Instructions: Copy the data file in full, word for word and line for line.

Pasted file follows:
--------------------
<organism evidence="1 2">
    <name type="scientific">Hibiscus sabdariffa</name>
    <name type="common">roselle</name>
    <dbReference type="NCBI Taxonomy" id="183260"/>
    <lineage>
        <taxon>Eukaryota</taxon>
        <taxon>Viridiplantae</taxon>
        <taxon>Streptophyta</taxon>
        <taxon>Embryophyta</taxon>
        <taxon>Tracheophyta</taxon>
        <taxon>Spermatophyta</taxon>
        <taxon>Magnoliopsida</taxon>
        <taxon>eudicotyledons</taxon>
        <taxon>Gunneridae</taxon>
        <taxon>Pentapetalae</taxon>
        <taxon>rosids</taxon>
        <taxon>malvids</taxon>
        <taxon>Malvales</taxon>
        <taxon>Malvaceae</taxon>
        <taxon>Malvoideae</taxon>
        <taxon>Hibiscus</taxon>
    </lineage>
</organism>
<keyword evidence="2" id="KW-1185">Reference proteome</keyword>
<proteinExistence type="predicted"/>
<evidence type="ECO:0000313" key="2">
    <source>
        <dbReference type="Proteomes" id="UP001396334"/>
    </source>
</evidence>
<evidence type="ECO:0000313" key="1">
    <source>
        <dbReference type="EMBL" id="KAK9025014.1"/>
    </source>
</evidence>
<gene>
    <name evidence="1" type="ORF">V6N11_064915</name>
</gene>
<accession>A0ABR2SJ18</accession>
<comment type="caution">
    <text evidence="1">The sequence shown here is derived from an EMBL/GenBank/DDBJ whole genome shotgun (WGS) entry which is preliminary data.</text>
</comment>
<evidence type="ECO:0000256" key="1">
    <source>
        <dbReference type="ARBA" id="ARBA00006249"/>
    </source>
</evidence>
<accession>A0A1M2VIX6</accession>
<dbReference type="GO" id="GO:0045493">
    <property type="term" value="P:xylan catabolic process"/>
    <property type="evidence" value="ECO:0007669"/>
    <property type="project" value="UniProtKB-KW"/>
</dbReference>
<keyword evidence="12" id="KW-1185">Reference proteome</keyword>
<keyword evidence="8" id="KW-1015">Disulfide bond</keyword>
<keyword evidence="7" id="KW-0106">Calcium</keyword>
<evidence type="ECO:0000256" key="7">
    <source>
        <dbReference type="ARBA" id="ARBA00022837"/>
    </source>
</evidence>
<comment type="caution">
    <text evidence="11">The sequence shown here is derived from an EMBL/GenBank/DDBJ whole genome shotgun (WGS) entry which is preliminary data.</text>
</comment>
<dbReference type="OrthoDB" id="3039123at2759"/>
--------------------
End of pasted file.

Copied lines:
<organism evidence="1 2">
    <name type="scientific">Hibiscus sabdariffa</name>
    <name type="common">roselle</name>
    <dbReference type="NCBI Taxonomy" id="183260"/>
    <lineage>
        <taxon>Eukaryota</taxon>
        <taxon>Viridiplantae</taxon>
        <taxon>Streptophyta</taxon>
        <taxon>Embryophyta</taxon>
        <taxon>Tracheophyta</taxon>
        <taxon>Spermatophyta</taxon>
        <taxon>Magnoliopsida</taxon>
        <taxon>eudicotyledons</taxon>
        <taxon>Gunneridae</taxon>
        <taxon>Pentapetalae</taxon>
        <taxon>rosids</taxon>
        <taxon>malvids</taxon>
        <taxon>Malvales</taxon>
        <taxon>Malvaceae</taxon>
        <taxon>Malvoideae</taxon>
        <taxon>Hibiscus</taxon>
    </lineage>
</organism>
<keyword evidence="2" id="KW-1185">Reference proteome</keyword>
<proteinExistence type="predicted"/>
<evidence type="ECO:0000313" key="2">
    <source>
        <dbReference type="Proteomes" id="UP001396334"/>
    </source>
</evidence>
<evidence type="ECO:0000313" key="1">
    <source>
        <dbReference type="EMBL" id="KAK9025014.1"/>
    </source>
</evidence>
<gene>
    <name evidence="1" type="ORF">V6N11_064915</name>
</gene>
<accession>A0ABR2SJ18</accession>
<comment type="caution">
    <text evidence="1">The sequence shown here is derived from an EMBL/GenBank/DDBJ whole genome shotgun (WGS) entry which is preliminary data.</text>
</comment>
<evidence type="ECO:0000256" key="1">
    <source>
        <dbReference type="ARBA" id="ARBA00006249"/>
    </source>
</evidence>
<accession>A0A1M2VIX6</accession>
<dbReference type="GO" id="GO:0045493">
    <property type="term" value="P:xylan catabolic process"/>
    <property type="evidence" value="ECO:0007669"/>
    <property type="project" value="UniProtKB-KW"/>
</dbReference>
<keyword evidence="12" id="KW-1185">Reference proteome</keyword>
<keyword evidence="8" id="KW-1015">Disulfide bond</keyword>
<keyword evidence="7" id="KW-0106">Calcium</keyword>
<evidence type="ECO:0000256" key="7">
    <source>
        <dbReference type="ARBA" id="ARBA00022837"/>
    </source>
</evidence>
<comment type="caution">
    <text evidence="11">The sequence shown here is derived from an EMBL/GenBank/DDBJ whole genome shotgun (WGS) entry which is preliminary data.</text>
</comment>
<dbReference type="OrthoDB" id="3039123at2759"/>